Word wrangling: the art of editing scientific publications
The main method by which scientists communicate their findings to the world is through journal papers, but many scientists struggle with the task of self-editing, and some find writing itself to be a chore. Understanding the different stages of editing, and what takes place in each of those stages, can help to reduce the complexity of the editing task, assist an author to self-edit, and reduce costs of engaging an editor at a later stage. Further, use of a variety of self-editing tools and resources can reduce the time it takes to edit a document and increase the accuracy of the edit. These include the use of a dictionary, creation of a word list, use of a style guide, and creation of a style list. There are also tools that are available in Microsoft Word as macros, add-ons and software. Some of these tools and resources can be used by the authors but others, because of cost or technical complexity, are used at the corporate-support level or by editors. Online resources may be used to assist in engaging an editor, and understanding the standards expected of a professional editor, codes of practice and expected codes of professional behaviour. Whether the intent is to self-edit, have a colleague review the document, or to engage an editor, the ultimate goal is to improve the communication of the author’s intended main points to the reader, and to ensure the paper itself is accurate, consistent and professional.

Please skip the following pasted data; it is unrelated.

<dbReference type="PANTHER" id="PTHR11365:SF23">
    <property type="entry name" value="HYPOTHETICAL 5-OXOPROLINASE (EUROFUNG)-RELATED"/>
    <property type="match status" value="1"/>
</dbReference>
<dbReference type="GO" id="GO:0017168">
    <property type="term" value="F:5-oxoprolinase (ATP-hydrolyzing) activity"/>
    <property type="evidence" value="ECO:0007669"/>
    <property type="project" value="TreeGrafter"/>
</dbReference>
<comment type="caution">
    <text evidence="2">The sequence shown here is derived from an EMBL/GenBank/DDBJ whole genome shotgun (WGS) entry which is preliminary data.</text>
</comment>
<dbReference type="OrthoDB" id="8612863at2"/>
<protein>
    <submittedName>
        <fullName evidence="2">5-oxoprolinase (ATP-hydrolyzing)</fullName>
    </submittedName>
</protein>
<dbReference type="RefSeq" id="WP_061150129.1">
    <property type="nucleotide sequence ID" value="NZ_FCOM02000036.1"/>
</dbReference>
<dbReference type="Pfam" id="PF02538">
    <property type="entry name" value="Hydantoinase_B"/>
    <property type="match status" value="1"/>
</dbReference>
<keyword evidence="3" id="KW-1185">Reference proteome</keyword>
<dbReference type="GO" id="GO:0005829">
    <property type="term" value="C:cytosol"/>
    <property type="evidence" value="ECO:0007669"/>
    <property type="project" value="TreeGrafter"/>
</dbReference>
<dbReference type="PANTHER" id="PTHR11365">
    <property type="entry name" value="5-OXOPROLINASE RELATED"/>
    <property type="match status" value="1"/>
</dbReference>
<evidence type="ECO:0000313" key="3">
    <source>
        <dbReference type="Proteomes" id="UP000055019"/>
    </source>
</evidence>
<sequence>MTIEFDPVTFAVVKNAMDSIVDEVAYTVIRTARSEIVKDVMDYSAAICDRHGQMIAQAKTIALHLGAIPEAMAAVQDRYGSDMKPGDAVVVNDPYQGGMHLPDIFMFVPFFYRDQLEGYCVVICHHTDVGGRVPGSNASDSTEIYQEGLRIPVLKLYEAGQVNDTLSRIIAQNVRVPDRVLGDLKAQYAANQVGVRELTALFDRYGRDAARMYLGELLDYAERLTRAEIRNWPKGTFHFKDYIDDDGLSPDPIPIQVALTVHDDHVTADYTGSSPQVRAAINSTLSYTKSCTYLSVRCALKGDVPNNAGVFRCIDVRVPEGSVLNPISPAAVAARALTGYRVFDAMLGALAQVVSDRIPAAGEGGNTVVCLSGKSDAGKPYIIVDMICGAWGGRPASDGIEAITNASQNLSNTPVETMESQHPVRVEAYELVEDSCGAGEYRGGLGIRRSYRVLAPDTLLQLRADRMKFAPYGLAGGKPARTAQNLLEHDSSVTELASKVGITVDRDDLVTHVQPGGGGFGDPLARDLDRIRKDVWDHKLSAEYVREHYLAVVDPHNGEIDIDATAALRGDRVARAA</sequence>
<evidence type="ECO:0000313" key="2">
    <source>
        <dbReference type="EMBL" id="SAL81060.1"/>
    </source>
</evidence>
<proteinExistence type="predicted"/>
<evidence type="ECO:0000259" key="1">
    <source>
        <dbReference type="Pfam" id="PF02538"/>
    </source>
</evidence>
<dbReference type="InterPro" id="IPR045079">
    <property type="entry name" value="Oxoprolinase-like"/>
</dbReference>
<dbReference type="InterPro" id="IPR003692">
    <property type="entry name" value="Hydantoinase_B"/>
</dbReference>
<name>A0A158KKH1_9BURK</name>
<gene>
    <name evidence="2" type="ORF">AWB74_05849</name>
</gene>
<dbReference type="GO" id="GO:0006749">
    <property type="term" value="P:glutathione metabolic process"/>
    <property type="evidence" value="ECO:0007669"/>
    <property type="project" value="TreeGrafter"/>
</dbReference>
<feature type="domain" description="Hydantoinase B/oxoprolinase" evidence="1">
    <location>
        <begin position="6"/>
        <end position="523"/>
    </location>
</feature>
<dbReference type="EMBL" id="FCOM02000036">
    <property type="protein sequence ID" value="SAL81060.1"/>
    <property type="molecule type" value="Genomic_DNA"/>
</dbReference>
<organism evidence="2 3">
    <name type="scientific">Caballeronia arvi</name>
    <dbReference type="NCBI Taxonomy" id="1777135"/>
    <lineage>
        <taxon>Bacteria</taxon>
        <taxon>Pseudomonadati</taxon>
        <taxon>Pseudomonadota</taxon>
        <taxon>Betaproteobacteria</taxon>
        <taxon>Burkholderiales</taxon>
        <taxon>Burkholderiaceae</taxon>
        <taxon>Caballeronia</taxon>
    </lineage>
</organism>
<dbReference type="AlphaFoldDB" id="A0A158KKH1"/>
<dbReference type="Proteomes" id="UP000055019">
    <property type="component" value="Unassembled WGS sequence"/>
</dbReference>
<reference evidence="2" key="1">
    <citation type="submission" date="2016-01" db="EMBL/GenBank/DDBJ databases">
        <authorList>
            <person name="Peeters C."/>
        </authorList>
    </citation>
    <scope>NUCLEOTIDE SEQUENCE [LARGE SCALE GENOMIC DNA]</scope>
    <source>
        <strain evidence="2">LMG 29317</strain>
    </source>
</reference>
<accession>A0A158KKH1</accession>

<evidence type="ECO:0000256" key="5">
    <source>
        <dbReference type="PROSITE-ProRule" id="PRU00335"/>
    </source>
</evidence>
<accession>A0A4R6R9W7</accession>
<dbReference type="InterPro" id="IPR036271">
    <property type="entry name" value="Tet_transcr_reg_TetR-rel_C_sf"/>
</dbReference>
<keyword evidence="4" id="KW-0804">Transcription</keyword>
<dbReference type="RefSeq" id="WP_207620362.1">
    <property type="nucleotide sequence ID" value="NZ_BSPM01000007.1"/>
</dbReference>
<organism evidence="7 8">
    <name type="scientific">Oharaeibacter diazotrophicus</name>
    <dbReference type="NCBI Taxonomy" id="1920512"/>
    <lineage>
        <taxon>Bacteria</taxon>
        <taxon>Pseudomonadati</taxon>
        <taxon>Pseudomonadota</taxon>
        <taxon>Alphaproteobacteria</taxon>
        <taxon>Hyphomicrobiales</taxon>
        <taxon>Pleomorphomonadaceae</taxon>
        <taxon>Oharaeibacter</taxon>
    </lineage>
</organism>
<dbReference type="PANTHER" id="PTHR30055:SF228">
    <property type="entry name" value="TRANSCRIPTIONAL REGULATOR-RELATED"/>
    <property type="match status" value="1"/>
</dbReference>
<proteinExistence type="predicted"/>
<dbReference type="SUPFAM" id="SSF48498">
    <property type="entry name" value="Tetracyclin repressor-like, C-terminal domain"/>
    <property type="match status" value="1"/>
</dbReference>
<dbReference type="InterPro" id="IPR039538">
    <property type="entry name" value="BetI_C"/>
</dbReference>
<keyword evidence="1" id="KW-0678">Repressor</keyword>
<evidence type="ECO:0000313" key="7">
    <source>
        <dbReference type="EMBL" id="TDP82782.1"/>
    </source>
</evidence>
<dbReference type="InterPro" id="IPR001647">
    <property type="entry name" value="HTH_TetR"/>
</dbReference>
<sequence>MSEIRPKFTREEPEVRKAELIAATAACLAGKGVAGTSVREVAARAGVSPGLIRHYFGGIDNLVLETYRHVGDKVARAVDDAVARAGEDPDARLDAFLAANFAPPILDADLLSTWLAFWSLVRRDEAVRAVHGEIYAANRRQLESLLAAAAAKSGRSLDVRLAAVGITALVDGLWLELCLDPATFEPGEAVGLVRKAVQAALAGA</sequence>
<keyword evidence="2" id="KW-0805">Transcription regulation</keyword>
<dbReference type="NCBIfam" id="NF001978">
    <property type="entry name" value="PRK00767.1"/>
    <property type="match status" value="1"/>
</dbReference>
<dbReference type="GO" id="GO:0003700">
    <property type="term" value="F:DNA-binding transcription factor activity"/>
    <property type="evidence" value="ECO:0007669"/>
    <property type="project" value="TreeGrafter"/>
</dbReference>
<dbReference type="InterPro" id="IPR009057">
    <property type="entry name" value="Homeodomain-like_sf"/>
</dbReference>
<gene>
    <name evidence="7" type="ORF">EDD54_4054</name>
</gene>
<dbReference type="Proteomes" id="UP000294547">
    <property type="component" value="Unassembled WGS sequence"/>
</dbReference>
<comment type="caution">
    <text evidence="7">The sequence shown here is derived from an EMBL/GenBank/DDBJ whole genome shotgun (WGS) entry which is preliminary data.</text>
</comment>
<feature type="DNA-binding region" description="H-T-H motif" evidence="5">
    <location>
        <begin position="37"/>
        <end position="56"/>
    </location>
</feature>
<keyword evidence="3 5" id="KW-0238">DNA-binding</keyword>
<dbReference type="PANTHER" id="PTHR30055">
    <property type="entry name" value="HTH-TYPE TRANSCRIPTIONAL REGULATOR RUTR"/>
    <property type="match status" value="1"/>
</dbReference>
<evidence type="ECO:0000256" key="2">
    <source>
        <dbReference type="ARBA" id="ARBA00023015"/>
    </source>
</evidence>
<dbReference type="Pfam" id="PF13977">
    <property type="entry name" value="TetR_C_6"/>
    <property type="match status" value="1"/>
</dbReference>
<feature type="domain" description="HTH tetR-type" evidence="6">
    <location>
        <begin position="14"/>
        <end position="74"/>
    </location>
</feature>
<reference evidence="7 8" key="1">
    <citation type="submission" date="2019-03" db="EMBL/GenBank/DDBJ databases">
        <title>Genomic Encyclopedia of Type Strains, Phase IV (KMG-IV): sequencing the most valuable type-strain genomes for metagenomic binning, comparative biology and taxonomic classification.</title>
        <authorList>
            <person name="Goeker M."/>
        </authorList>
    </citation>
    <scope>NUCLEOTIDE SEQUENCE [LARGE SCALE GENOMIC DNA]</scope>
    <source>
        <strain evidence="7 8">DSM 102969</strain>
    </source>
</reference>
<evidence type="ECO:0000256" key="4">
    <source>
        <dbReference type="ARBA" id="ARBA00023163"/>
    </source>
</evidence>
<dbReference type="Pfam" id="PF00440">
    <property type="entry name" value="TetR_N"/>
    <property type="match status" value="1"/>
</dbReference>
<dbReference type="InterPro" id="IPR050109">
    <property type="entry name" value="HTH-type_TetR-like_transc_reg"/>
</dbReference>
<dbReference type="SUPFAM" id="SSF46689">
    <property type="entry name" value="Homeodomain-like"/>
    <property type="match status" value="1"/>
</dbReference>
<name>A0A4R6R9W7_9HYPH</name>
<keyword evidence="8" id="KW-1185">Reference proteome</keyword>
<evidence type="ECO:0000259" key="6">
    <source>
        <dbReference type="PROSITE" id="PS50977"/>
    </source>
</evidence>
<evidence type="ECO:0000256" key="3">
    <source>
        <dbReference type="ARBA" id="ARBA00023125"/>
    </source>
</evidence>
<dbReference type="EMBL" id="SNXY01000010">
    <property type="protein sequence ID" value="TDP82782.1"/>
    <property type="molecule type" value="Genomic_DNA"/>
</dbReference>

Keywords: editing, writing, proofreading, knowledge transfer, communication